A deal was struck that allowed Toyota to play around with badge-engineering, in essence all that it wanted. Of course, while the car was all-Subaru, Toyota’s marketing prowess could turn its alternative variant into the class winner, leaving Subaru choking in its dust. While ‘dangerous’ for Subaru, at least the car would see the light of day and it was immediately elevated into the ranks of the most promising of almost a decade ago. Yet, Toyota held the upper hand. Sales of both were far from spectacular, mostly because of retail confusion and the mega sales successes of Mazda’s MX-5, which is not the world’s best-selling two-seater for no reason. Toyota is not exactly helping Subaru to gain a toehold in any other sector, although the firm’s forthcoming Solterra BEV is likely to share the Prius platform. The new GR86 may carry the GR badge with a degree of Toyota marketing pride and it is assuredly a sweet, punchier and more competent sporting coupe but it remains a Subaru through and through.
Its normally-aspirated 2.0-litre flat-four engine has grown to displace 2.4-litres, which increases power from 197bhp to a more rounded 231bhp, enough for the car to blitz from 0-60mph in around 6.1s, to a top whack of 149mph. You need not expect any hints at electrification and even the switchable traction control avoids excess nannying, to allow the car’s array of natural talents to shine through. Now riding on 18.0-inch diameter shiny black alloys, it is easier to make the car slip into tail-out oversteer, almost on demand, aided by a standard limited slip rear differential. While the specification has improved, the cabin and dashboard layout are a typical Subaru ‘mess’, which might be endearing to the Subaru clan, even though most of them seem to have deserted the brand of late.
While rally fans could be counted as the core customers to Subaru, such was the spectacle and character inherent to the brand’s exploits during the 1990s, a fresh class of rally aficionados finds itself drawn to the compact Yaris GR that completes Toyota’s three-ringed circus. In fact, the rush of commercial interest, restricted by Toyota’s intentional import cuts, has ensured that not a single model exists of the required homologation production run, which means that you can all but forget any attempts to acquire one. Therefore, is it even valid to include the Yaris on the firm’s available product list? Yet, it was available, which is a darned sight more than Skoda, Volkswagen, Mini, or Citroen have been able to manage of their respective World Rally contenders, all of which appear to have more serious intentions in mind, rather than satisfy consumer curiosity.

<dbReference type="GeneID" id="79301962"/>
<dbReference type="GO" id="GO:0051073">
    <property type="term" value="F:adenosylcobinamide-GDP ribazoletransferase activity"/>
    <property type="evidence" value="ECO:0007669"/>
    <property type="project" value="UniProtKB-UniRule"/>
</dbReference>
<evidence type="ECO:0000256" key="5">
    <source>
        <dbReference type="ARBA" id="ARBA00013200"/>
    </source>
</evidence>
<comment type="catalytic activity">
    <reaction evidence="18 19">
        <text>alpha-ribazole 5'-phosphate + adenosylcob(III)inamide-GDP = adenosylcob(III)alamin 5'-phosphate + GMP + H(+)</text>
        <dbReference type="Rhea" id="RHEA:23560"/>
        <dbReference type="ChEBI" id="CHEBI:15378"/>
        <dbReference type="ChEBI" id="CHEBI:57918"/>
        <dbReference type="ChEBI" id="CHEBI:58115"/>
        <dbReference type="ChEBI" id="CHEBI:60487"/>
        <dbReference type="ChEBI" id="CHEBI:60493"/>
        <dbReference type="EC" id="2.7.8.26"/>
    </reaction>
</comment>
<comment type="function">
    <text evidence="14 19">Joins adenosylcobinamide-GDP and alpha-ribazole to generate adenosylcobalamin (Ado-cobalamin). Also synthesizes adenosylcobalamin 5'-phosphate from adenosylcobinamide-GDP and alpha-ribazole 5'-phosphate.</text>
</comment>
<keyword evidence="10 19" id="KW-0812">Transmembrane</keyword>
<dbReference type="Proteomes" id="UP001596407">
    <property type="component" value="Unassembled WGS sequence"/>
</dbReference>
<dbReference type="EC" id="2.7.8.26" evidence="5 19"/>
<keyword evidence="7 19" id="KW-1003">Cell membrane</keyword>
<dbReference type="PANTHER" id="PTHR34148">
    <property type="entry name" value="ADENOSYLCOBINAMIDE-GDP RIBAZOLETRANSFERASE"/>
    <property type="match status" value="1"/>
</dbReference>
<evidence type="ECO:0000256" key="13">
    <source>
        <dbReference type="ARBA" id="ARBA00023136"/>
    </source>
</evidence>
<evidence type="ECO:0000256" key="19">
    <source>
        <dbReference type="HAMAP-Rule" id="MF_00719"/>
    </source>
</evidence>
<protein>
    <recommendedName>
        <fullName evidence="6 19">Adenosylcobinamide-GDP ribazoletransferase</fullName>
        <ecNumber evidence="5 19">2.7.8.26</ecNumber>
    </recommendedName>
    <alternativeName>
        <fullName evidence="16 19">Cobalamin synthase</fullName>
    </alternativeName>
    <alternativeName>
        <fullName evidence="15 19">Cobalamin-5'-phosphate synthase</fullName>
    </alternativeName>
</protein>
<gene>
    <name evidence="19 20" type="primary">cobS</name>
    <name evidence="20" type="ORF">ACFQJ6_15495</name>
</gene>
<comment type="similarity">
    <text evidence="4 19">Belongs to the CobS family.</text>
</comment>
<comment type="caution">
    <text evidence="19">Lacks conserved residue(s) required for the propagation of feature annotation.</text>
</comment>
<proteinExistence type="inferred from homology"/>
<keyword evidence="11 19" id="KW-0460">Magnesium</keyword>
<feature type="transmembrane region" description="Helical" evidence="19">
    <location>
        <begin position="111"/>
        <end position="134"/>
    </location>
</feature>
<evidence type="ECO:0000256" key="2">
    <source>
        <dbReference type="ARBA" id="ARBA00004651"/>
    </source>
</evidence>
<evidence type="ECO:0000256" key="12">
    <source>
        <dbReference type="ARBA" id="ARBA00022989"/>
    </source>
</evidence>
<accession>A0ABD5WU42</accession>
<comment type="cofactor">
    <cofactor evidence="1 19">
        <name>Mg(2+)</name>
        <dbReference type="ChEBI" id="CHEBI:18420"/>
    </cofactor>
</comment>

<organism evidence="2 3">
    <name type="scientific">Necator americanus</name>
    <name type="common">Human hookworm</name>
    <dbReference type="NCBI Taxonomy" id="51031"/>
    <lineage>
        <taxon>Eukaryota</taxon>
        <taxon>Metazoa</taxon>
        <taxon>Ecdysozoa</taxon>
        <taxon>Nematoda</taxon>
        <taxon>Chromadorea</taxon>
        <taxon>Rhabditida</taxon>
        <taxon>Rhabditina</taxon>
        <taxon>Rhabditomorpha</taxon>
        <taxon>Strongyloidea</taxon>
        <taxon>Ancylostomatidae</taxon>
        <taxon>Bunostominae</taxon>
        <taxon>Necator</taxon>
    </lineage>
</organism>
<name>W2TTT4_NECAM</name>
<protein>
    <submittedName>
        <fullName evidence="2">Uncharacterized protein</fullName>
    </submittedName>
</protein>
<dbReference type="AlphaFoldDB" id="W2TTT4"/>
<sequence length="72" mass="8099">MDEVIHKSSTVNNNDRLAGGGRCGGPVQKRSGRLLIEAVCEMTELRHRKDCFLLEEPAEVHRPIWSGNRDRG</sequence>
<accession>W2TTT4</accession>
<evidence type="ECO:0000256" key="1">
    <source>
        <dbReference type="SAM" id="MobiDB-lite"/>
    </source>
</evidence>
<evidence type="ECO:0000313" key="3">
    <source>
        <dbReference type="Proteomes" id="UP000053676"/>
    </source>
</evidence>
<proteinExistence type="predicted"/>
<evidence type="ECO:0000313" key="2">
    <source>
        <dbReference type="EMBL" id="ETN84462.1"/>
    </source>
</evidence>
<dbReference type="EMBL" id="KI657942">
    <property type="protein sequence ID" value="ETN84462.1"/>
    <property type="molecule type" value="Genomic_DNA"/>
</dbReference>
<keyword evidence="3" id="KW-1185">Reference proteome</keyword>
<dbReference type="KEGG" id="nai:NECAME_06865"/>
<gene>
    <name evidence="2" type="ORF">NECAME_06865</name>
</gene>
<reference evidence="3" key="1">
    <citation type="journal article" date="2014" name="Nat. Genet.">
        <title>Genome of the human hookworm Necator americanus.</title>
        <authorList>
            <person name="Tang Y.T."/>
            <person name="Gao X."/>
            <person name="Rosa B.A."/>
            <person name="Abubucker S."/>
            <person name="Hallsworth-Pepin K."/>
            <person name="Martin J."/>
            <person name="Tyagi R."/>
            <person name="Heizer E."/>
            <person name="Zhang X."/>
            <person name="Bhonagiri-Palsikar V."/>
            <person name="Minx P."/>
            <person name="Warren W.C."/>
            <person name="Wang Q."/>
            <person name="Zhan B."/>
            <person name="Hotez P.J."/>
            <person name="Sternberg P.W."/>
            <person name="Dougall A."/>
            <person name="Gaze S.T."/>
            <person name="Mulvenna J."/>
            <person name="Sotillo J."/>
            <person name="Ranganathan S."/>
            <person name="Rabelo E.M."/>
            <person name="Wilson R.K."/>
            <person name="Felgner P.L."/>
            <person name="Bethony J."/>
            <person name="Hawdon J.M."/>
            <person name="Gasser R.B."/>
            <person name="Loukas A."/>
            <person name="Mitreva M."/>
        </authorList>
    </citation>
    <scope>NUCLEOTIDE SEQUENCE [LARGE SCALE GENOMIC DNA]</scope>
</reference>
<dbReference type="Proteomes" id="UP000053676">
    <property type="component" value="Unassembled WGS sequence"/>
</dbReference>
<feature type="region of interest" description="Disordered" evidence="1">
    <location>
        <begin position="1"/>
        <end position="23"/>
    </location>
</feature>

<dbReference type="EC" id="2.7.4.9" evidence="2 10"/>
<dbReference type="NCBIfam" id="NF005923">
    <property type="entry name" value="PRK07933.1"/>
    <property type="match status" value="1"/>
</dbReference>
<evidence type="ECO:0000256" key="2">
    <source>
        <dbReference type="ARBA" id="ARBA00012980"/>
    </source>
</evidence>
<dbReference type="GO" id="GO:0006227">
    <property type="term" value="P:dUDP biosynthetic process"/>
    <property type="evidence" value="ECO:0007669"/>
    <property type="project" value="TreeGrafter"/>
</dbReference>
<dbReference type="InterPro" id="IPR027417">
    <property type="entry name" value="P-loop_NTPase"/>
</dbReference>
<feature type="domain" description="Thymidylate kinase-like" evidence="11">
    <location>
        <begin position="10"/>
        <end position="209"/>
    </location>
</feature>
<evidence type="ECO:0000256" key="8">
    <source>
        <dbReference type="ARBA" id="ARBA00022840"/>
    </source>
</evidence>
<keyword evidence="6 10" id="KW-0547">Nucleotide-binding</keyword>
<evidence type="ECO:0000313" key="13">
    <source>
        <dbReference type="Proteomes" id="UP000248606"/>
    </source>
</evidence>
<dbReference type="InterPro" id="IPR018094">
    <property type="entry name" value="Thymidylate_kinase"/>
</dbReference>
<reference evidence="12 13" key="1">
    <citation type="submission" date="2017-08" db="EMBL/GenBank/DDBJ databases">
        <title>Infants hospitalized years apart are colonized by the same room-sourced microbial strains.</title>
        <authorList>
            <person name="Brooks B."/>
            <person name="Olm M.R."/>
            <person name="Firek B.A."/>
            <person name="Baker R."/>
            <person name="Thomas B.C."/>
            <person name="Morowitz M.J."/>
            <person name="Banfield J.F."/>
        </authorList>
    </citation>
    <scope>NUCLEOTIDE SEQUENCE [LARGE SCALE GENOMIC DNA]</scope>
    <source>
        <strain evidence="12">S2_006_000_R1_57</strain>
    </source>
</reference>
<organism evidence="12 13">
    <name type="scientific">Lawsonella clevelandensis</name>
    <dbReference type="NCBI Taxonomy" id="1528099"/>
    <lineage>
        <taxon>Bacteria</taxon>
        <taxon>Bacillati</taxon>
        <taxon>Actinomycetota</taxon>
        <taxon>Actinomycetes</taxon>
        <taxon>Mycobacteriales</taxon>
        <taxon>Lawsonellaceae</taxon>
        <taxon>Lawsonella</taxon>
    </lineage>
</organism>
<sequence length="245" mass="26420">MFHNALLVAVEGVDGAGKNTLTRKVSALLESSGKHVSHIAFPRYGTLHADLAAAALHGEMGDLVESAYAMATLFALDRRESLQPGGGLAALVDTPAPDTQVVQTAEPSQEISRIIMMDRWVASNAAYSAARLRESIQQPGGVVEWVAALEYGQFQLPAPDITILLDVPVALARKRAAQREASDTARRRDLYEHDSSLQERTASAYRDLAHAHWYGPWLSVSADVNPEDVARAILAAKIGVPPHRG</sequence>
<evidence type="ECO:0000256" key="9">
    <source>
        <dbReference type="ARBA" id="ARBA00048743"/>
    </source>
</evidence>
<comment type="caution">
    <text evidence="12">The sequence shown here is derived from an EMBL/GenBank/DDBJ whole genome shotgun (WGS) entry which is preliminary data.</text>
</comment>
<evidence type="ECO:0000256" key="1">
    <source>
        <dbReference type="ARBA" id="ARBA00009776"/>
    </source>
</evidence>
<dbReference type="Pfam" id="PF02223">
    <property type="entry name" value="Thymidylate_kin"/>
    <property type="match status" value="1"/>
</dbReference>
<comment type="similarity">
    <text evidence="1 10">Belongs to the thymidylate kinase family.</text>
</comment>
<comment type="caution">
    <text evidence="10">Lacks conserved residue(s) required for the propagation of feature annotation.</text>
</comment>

So, there you have it. A three-car Toyota Gazoo Racing line-up, a sporty range within a range that is not exactly all that it is trumped up to be, as only one relies on Toyota brand ingenuity and enterprise, while another is expensively Germanic and the final contender is a ‘force majeure’ exercise over a lesser Japanese brand. Does that make them worthy? Sadly, no, although they either smack of model desperation, or harbour a smarter initiative that costs Toyota hardly a bean more than they need to. I prefer to settle on the latter premise, although I recognise that marketing lies tell their own verions of the truth.
Conclusion: As a retail consumer, you believe what you want to believe. You need to decide whether or not Toyota is being fair, or just commercially astute. However, GR remains a mystical force working within a world automobile brand that gathers its own momentum speciously on the evidence provided.